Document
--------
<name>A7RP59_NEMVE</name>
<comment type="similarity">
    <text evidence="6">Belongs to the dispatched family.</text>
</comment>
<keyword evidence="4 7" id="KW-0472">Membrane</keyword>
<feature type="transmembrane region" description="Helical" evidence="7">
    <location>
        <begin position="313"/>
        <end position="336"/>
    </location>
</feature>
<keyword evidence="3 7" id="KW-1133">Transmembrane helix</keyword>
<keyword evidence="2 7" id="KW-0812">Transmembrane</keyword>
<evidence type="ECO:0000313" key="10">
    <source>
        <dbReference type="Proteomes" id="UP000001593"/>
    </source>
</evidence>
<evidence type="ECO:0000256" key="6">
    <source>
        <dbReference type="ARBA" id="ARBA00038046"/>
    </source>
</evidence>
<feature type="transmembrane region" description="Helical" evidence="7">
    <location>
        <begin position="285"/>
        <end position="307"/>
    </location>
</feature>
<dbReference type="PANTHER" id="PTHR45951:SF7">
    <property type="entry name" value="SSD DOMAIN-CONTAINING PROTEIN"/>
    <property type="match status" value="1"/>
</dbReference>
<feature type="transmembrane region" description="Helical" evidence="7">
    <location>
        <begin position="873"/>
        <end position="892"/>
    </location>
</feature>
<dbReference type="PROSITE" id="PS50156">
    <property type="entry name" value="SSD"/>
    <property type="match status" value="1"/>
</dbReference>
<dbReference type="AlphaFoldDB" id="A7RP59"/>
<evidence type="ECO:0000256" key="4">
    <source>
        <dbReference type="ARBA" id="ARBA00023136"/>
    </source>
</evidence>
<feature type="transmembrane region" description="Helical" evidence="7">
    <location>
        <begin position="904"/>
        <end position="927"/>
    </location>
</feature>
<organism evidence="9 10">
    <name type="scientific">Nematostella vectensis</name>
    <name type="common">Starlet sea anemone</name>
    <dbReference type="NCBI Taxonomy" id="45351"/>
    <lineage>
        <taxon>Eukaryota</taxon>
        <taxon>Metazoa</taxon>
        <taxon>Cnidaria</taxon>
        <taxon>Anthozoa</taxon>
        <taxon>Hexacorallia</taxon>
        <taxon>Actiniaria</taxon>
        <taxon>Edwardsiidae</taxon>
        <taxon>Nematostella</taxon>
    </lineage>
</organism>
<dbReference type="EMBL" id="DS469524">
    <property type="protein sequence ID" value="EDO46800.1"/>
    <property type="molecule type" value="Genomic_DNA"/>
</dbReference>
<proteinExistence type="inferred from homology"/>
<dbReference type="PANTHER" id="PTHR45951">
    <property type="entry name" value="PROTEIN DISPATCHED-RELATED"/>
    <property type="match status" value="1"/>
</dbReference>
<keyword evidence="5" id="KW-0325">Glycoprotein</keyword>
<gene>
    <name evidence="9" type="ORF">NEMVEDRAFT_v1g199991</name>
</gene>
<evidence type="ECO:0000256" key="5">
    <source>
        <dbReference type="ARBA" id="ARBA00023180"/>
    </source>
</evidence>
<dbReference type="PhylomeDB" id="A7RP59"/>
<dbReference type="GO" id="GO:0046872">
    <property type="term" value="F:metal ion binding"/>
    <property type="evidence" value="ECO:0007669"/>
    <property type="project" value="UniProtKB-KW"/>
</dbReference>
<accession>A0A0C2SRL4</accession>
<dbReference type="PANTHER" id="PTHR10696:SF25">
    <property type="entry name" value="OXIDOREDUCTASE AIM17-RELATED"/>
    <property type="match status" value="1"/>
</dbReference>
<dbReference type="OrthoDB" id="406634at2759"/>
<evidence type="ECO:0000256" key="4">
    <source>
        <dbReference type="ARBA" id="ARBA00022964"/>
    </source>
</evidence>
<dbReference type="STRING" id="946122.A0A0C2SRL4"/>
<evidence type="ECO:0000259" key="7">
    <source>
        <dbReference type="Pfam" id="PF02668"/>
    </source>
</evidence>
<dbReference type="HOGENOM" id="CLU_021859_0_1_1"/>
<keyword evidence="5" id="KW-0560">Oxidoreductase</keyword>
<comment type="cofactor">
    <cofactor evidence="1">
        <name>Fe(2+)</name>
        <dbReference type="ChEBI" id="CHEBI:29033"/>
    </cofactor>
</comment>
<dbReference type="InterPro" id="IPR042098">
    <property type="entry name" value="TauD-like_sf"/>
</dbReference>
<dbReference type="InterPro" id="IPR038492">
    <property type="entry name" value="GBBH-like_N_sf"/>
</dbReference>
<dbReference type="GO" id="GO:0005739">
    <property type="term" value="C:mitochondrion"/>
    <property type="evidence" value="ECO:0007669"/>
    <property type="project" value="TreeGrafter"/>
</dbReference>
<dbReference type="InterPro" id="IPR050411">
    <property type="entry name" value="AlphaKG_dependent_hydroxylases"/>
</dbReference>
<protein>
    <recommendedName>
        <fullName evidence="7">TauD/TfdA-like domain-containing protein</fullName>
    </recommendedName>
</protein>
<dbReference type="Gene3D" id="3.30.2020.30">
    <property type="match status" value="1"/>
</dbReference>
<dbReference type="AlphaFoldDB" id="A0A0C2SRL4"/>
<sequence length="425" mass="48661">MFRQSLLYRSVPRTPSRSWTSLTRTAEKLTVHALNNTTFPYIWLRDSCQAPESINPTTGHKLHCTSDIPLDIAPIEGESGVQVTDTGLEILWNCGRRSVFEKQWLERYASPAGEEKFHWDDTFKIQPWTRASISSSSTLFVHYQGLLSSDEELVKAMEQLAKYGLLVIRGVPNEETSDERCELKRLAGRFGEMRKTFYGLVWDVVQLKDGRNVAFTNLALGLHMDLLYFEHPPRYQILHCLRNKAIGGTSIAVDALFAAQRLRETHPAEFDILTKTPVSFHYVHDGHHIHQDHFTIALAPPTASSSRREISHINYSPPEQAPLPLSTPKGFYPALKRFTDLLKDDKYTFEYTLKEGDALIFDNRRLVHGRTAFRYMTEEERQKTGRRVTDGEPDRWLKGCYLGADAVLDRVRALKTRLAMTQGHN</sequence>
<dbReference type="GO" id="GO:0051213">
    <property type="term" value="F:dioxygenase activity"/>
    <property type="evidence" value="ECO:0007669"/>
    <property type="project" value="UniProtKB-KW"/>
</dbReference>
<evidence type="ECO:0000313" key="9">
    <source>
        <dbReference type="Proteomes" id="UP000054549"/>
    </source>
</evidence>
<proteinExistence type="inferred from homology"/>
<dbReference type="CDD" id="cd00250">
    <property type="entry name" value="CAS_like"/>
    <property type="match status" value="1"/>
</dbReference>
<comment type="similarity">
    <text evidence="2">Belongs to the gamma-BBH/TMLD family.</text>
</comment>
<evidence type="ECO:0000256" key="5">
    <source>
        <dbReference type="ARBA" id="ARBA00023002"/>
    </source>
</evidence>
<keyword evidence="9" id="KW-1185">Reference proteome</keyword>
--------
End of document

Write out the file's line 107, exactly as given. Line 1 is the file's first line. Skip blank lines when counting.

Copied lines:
<evidence type="ECO:0000259" key="7">